One significant feature of the invention may thus be achieved: a transmitter antenna at the surface is generating a signal which is propagating less attenuated down to the formation 2 in which it may propagate. The E component being normal to the interfaces above and below formation 2 may be guided inside the high-resistivity formation 2 and become refracted and be picked up at the surface to be analyzed and for delineating the extent and characterizing properties for formation 2. Other vector directions being “unfortunate” for the extent of propagation may be more fortunate for injecting energy into the formation 2 or to heat conductive layers 3 immediately above (and below) formation 2, and thus stimulate the oil production from formation 2.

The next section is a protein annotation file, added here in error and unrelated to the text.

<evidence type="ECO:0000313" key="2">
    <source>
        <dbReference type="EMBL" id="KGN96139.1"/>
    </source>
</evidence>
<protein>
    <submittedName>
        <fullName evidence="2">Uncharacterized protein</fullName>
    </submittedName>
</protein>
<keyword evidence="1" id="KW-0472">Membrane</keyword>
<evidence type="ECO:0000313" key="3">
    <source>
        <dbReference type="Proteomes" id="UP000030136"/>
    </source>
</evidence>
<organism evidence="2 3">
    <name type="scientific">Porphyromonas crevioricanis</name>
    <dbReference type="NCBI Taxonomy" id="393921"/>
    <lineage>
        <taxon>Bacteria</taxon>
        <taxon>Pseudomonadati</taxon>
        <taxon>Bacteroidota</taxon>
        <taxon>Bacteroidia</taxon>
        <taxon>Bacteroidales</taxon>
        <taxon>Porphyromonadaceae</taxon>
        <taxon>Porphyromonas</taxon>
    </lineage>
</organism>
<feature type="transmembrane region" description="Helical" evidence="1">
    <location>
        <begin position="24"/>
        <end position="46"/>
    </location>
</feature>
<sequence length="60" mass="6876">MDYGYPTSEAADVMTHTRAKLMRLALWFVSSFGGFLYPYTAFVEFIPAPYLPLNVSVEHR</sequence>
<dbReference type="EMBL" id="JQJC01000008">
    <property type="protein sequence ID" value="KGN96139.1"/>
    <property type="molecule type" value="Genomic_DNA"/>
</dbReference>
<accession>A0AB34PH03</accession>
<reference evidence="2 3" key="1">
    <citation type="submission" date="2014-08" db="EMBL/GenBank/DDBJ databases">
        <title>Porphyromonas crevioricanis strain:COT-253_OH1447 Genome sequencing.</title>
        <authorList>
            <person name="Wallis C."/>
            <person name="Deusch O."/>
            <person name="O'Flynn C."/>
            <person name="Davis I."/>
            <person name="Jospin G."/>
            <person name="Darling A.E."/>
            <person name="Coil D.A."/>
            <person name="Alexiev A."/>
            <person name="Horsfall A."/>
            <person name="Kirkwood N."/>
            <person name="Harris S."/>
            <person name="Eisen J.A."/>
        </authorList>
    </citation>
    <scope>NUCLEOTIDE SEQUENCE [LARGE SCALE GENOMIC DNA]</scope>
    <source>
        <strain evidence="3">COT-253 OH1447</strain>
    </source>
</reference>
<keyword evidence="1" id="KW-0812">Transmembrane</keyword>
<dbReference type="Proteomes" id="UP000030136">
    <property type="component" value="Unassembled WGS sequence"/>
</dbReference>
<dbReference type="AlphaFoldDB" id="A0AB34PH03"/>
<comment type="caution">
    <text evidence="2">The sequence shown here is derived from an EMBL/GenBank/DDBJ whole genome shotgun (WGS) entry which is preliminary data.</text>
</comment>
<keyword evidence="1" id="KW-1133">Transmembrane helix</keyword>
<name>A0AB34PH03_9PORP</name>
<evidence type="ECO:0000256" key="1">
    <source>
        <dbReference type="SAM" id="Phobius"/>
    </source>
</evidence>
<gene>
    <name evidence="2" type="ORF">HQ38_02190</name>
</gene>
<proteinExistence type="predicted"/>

As with FIG. 3 b, FIG. 3 c illustrates a toroidal coil arranged e.g. near the seabed and around the conductive casing. The toroidal coil generates what is called a Transverse Magnetic mode (TM) signal having the E field directed transversely with respect to the conductive axis, i.e. the axis of the conductive string 7. In that illustrated embodiment of the invention, the well with conductive casing 7 or a similar, conductive production pipe, is deviated into the subhorizontal high-resistivity formation 2. As will emerge from the drawing, the E field will be generated normal to the axis of the conductive string 7, and the H field will be generated about the axis of the same conductive string, thus Poynting vector P will be directed along the conductive string 7. The deviated conductive string will thus rotate the propagating vector setup 90 degrees so that a stronger E field may be generated subvertically inside the low-conductivity formation 2 above (and below) the conductive string. This stronger E field is thus potentially able to propagate far in formation 2, to form a strong refracted signal to be picked up by antennas 6 a, 6 b, 6 c, . . . , 6 k, . . . , 6 n at the seabed above the oil-bearing portions of the formation 2. In the lower part of FIG. 3 c a horizontal section of the well along the vertical section above is illustrated. A “strong refraction area” is shown above the oil-bearing formation 2, and a “weak refraction area” is illustrated beyond the far side of the oil-bearing formation 2, i.e. above the water-bearing formation 2 w.